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Pound slumps as Britons choose to Leave EU

ECA International

The UK people's decision to leave the European Union has certainly upset this blogger, as much because of the human issues involved as economic ones, but more importantly, it has upset the markets too.

Dire warnings of market turmoil and economic catastrophe before the referendum yesterday failed to persuade enough people that it was in their interests to continue with the EU project. Perhaps their hope was that, after an initial plunge, markets would soon right themselves and normality would return, as it always does.

And they could be right.

In the immediate aftermath of the Remain camp's defeat the pound plunged almost 12% and the FTSE 100 Index saw more than GBP120bn wiped off the value of shares. Straightaway, some expatriate staff working in the UK and paid entirely in sterling asked for their pay packages to be reviewed!

However, the pound is already bouncing back. It now sits at GBP1/USD1.39 against the dollar, up notably from the day's low of USD1.32, although still 7.3% down on the high of USD1.50 seen just after midnight, before the results of the vote began to trickle through.

Personally, I suspect the pound's decline is far from over, but then I was fairly confident the UK wouldn't choose to give up on the greatest peace project in history, not to mention the world's biggest single market. Currency and other markets will certainly be volatile over the next few days, weeks and even months, but trying to second-guess them, let alone making major changes to remuneration packages of affected employees before the dust has settled, would be as unwise as it has always been.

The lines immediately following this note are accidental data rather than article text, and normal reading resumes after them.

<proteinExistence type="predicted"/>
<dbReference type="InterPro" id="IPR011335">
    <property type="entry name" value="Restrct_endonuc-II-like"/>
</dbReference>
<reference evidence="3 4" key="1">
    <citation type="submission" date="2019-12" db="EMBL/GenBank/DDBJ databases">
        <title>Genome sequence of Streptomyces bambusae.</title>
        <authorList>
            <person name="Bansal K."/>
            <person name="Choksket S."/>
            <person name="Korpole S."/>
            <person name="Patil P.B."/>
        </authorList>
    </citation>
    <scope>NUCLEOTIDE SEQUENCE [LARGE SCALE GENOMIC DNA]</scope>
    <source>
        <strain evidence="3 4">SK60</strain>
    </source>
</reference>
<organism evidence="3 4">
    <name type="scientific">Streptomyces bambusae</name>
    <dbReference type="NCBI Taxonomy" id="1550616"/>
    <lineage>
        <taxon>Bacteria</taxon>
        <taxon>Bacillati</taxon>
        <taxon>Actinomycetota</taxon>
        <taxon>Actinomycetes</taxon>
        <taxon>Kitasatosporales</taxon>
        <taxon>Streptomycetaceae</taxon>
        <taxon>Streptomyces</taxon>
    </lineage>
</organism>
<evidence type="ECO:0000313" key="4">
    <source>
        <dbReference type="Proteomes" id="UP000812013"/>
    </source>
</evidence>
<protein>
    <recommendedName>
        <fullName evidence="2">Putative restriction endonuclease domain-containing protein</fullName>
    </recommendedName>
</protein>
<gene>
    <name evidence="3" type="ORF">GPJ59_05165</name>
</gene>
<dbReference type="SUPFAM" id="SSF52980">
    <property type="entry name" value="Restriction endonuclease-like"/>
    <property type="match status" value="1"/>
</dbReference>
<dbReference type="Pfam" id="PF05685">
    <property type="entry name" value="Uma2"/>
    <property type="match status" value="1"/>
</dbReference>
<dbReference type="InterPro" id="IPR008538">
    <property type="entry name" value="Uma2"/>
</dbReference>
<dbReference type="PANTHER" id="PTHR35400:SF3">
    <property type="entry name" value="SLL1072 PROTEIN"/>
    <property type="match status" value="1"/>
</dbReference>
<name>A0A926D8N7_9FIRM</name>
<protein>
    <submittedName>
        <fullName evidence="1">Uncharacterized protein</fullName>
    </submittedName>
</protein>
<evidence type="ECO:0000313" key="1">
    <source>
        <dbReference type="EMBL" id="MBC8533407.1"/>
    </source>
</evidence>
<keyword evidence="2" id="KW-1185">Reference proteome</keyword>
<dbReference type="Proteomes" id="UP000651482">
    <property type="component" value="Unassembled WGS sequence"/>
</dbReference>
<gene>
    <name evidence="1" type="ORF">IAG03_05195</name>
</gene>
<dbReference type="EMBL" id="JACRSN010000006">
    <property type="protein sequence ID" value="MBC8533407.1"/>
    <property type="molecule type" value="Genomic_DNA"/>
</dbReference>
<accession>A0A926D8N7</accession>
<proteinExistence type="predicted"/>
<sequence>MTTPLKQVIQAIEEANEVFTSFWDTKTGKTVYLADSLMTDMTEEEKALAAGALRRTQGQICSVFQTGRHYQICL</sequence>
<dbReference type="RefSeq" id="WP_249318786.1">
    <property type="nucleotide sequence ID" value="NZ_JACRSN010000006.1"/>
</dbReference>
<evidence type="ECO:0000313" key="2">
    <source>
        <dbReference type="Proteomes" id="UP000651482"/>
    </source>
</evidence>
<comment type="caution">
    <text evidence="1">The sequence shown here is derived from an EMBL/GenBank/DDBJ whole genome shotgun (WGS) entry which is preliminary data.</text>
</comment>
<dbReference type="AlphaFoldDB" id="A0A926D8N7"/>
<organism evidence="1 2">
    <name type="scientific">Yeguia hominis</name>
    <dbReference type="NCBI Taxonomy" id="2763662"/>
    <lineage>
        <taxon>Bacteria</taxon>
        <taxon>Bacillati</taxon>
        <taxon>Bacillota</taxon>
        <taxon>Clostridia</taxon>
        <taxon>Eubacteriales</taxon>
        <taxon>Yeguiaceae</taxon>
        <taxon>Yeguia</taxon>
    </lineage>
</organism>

Furthermore, if your international staff in the UK are paid at least some of their wages in foreign currency, they will be able to exchange it for more pounds than before, so should be better off for the time being. Later, of course, a weaker pound will make UK imports more expensive, pushing up inflation and at least partly offsetting the gains some expats may have enjoyed from the currency factor.

So, ECA International advises caution. Let the forex markets bounce around and explain to your personnel that reconciliations are always possible (assuming they are in your organisation) after the events. It will only be a matter of time before our next Cost of Living survey takes place in September (with full results due to be published by end-November), which will take account of both exchange rate and inflation movements, ensuring that purchasing power can be maintained. In the meantime, you can always follow the pound's progress online via this blog or Oanda's live charts, and if the UK's currency does keep plunging, interim pay reviews could be an option.

We also wrote a blog post last week to provide some guidance on what Brexit might mean for global mobility, which you may find useful. If you need assistance with any of these issues, please get in touch.

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